Rome, the centre of the Roman Empire, and the capital of the Christian world since the 4th century. The historic centre of the city was given world heritage status in 1980, and extended in 1990. Rome is full of ancient monuments including the Colosseum, Roman forum, ancient markets, and Roman baths, and everywhere you walk you find yourself passing another monument (or more frequently the remains of one). One of the best views of the entire city can be seen from the Vittoriano, a monument built to honour the first kind of unified Italy. The picture below was taken from the top viewing floor, looking towards the Vatican City.
The Colosseum in Rome was the largest amphitheatre to built in the Roman empire. Construction began under Emperor Vespasian in 72AD and was completed in 80AD under Emperor Titus. ‘The amphitheatre and its associated shows are the quintessential symbols of Roman culture’ (BBC, 2009).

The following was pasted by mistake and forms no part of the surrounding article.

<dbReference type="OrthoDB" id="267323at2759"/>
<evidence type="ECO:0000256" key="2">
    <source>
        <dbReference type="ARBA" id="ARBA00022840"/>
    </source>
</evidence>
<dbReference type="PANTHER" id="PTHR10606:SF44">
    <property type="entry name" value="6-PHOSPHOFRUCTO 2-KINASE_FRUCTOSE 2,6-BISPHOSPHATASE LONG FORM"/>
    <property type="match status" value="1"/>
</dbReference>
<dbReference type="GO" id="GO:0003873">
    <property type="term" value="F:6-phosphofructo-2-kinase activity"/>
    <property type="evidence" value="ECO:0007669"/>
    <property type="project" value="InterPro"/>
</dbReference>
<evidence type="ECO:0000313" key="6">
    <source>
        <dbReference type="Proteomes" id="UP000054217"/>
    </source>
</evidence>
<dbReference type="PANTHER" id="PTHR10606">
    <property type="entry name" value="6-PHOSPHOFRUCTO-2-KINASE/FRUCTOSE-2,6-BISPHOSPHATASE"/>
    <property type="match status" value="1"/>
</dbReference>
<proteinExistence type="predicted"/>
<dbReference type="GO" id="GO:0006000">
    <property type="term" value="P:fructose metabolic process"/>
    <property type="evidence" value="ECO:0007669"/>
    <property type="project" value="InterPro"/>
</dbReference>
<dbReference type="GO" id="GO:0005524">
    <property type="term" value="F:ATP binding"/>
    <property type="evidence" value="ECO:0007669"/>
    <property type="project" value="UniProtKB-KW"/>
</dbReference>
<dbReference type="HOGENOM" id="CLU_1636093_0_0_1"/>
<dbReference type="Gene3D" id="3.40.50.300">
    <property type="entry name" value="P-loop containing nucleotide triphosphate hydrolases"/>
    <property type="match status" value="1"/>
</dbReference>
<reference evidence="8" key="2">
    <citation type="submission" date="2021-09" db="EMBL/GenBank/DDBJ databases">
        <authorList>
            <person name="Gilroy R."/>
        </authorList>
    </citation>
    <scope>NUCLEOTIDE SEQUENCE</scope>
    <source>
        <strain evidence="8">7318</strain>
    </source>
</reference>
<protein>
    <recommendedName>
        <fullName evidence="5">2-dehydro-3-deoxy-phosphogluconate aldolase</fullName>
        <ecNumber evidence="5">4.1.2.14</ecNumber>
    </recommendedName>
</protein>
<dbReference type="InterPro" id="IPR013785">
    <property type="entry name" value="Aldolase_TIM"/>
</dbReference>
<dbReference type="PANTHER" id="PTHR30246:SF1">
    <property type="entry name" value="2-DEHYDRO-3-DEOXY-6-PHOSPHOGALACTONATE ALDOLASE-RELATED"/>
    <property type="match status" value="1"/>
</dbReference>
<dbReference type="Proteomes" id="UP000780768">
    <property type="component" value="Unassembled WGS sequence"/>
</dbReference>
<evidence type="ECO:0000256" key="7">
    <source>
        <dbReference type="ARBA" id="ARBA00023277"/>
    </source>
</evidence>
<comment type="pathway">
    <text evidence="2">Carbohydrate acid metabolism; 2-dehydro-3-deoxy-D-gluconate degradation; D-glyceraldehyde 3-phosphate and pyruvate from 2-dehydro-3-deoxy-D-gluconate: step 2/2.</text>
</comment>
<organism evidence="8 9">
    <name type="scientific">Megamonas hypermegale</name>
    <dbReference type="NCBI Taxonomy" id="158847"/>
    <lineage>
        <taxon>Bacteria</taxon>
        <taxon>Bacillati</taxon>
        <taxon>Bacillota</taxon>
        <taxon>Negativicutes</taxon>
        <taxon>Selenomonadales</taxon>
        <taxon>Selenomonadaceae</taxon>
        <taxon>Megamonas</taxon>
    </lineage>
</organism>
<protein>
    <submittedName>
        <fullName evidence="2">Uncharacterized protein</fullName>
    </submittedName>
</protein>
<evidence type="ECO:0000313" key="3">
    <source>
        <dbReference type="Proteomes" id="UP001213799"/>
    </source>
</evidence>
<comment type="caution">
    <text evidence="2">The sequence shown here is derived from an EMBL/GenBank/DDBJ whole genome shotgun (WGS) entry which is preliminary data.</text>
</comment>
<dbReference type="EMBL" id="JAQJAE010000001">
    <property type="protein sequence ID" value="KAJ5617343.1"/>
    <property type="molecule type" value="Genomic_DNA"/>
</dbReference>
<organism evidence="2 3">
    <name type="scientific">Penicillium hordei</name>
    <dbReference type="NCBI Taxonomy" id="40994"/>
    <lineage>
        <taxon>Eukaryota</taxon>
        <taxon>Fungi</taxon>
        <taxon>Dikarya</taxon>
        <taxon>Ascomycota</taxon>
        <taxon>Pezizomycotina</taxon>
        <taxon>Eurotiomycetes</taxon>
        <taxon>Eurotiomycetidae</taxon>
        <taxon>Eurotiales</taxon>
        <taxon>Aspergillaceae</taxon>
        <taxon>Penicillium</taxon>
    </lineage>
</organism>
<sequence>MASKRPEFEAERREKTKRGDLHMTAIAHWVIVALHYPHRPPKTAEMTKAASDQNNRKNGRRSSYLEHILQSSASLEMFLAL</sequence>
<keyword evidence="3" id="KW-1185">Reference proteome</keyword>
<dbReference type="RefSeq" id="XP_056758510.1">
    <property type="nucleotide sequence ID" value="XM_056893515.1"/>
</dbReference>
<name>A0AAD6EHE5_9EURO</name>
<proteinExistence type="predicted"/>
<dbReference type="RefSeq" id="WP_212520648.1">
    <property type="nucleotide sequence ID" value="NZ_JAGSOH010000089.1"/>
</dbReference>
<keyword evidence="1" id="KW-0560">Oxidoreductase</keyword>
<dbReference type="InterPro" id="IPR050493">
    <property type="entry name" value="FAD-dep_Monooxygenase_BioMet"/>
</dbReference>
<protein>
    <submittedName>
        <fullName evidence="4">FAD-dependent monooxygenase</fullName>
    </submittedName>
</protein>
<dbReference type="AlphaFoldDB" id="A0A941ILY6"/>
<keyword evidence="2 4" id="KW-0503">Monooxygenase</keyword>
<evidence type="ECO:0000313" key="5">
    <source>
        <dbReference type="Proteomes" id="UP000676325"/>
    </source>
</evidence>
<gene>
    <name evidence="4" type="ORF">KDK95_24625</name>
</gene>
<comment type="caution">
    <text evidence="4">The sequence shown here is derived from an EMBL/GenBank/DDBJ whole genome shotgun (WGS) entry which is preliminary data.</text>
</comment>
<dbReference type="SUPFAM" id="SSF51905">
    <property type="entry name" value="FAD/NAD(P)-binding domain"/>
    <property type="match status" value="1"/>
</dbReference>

A temple to all the gods of Rome, the Pantheon was built by Marcus Agrippa in 27BC, and rebuilt by Hadrian in 126AD.
The Trevi fountain, one of the most famous fountains in the world.
These are just a few of the sites that are included in the ‘Historic Centre of Rome’ and further blog posts will appear detailing more them in the future. There will also be a separate blog post on the Vatican and the Holy See.
A good video produced by the World of Travel provides a quick tour of some of the key monuments that make up this World Heritage site:
More information about the historic centre of Rome UNESCO world heritage site can be found here.